By Jennifer Joyner
Anyone who follows national news saw the photo that was circulating last week of the New York City police officer giving shoes to a man on the side of the road who appeared to be homeless. The officer walked by the man on a cold night and saw that he was barefoot. He then went into a nearby Sketchers store and purchased a pair of $75 winter boots with his own money. The officer was not looking for recognition. In fact, no one would have never known about the kind act if a tourist had not snapped a photo when he knelt down to help the man put the boots on. The picture quickly went viral, and the story behind it inspired people across the nation.
This week, the New York Times reported the man was seen barefoot again shortly afterward. He said the boots were hidden away because they were too expensive. He was quoted as saying, “I could lose my life.” He also said he knew the photo had been featured in the national media and that he wanted his “piece of the pie.”
A few days later, the Daily News reported the man was not really homeless but has an apartment secured by the Department of Veterans Affairs and has turned down help from many sources, including his family. Also, the New York Post reported the man has a history of crime, including charges involving drugs, harassment and theft.
These developments are disheartening. To many, it’s such a let-down after their faith in humanity had been restored by the inspiring story. Some might see this as a cautionary tale. They might “tsk, tsk” and say there’s a reason these people are homeless, and we should let professionals take care of them. I disagree, and my faith in humanity has not wavered.
The fact that this particular act of kindness might have been lost on the individual does not take anything away from the fact that it was done. I haven’t heard the reaction of the police officer to the developments in the story, but I suspect he will still be glad he did it.
I think it’s always best to err on the side of kindness. We all could find ways to be kinder to others. Christmas puts us all in a more generous mood, I think. I wanted to compile here a collection of random acts of kindness, so I turned to Google and found list after list. They all seemed pretty obvious, though, and nothing really stood out to me except the sentiment that was the underpinning for all of them: Be aware of other people’s needs and wants. Care for others, and do things to lift them up and not to gain recognition. Be bold in your appreciation of life around you.
That last one is something I want to work on. I look at people who have such a generosity of spirit. They are just a ray of sunshine. I have a great appreciation for my blessings and the people around me, but don’t always have the confidence to express it. I want to work toward letting go of my self-centered fear and give more of myself to others. The best gift we can give is to treat people well.
It’s not just what we do for others; it can also be what we refrain from doing. It seems to me that it has become completely socially acceptable to call someone stupid, ugly, incompetent, crazy, weird, fat, annoying, gross, etc. — as long as you say it in a whisper or wait until the person about whom you are speaking has left the room. We’re all guilty of it at times, but some are much more unapologetic than others.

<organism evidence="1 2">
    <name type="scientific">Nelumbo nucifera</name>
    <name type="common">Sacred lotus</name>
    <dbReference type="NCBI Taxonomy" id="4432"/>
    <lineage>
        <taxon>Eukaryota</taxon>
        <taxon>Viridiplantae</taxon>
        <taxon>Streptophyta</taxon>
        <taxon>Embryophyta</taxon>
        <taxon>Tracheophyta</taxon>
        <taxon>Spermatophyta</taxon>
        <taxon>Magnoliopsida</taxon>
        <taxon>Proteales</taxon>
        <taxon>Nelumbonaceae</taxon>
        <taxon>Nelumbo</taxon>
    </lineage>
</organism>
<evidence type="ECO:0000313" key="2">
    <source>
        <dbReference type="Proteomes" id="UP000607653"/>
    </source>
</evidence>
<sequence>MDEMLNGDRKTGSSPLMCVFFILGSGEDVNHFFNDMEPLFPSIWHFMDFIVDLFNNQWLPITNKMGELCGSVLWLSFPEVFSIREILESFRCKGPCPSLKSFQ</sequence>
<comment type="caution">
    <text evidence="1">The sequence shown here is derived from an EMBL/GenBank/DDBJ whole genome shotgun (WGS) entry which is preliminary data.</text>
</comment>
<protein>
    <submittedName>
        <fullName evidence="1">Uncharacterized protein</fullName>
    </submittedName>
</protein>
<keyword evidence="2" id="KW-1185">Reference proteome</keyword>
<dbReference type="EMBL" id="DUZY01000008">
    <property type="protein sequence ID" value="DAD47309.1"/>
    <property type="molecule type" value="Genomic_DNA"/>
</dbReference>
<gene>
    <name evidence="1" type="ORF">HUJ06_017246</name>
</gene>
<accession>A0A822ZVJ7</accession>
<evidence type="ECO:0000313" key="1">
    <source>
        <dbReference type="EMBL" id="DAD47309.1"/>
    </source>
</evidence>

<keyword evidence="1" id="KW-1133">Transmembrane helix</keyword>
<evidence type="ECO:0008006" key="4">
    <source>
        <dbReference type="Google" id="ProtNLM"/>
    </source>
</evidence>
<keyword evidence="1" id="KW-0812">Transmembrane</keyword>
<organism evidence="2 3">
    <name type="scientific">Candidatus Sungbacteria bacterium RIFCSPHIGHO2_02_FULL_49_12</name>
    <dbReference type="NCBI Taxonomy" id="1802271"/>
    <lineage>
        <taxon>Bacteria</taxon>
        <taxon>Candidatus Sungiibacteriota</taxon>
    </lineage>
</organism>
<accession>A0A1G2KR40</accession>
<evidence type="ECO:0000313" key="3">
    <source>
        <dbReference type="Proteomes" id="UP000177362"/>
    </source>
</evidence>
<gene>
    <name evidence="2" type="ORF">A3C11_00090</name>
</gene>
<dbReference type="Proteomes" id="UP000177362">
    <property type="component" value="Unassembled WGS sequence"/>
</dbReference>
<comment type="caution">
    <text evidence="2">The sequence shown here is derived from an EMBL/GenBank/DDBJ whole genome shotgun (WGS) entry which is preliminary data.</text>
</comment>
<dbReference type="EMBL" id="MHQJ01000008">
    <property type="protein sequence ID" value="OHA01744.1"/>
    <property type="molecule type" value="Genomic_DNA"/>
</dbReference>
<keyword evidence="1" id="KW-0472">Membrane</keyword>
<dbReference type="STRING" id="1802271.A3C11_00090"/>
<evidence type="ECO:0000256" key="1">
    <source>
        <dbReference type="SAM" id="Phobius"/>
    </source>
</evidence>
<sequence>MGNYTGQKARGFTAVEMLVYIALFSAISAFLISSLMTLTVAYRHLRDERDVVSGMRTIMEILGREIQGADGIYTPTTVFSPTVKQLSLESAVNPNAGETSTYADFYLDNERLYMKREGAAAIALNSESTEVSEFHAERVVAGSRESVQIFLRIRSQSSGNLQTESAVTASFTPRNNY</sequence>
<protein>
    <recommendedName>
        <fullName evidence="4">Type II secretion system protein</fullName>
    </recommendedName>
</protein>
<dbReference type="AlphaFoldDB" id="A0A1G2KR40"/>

I remember one evening, when I was working at a restaurant in Fayetteville; a friend was going on and on, gossiping about our co-worker. All the while, the girl she was talking about was just across the room. I stopped her to tell her the girl was right there, and that I thought she could hear us. My friend didn’t bat an eyelash. “Oh, she can’t hear us!” she said, continuing the gossip session. Meanwhile, the girl was staring at us. She looked so sad. I felt awful. I just know she heard what my friend was saying.
I have been in this sort of situation many times and am always shocked by the flippant way people act about it. If there is a chance you might hurt someone’s feelings, why continue? Sure, you think they can’t hear you, but why risk it?
Even if they don’t hear you, there is still a good chance they know you are talking about them. We’ve all gotten that vibe before. And if you ask me, it doesn’t feel good. Why would anyone want to unnecessarily make a person feel that way? Are the benefits of griping to a friend to make yourself look or feel better really worth the risk of hurting someone?
Some people have unflappable confidence and couldn’t care less what others think. I think that’s why some of the kindest people I know — people who would never purposefully hurt a fly — participate in gossip. It’s probably difficult for those people to understand why what they think would affect someone. But some people are much more vulnerable.
You never know what’s going on with someone on the inside. They might be going through terrible things at home or have psychological or emotional problems. They might feel that no one loves or accepts them. Don’t those people need comfort and compassion more than they need ridicule?
So, this Christmas season, let’s lift each other up. Let’s look for the positive in the people around us instead of looking for things to criticize. It’s a pretty wonderful life, so let’s just “live and let live.”
Jennifer Joyner is a reporter for The Saline Courier. She can be reached at firstname.lastname@example.org .View more articles in: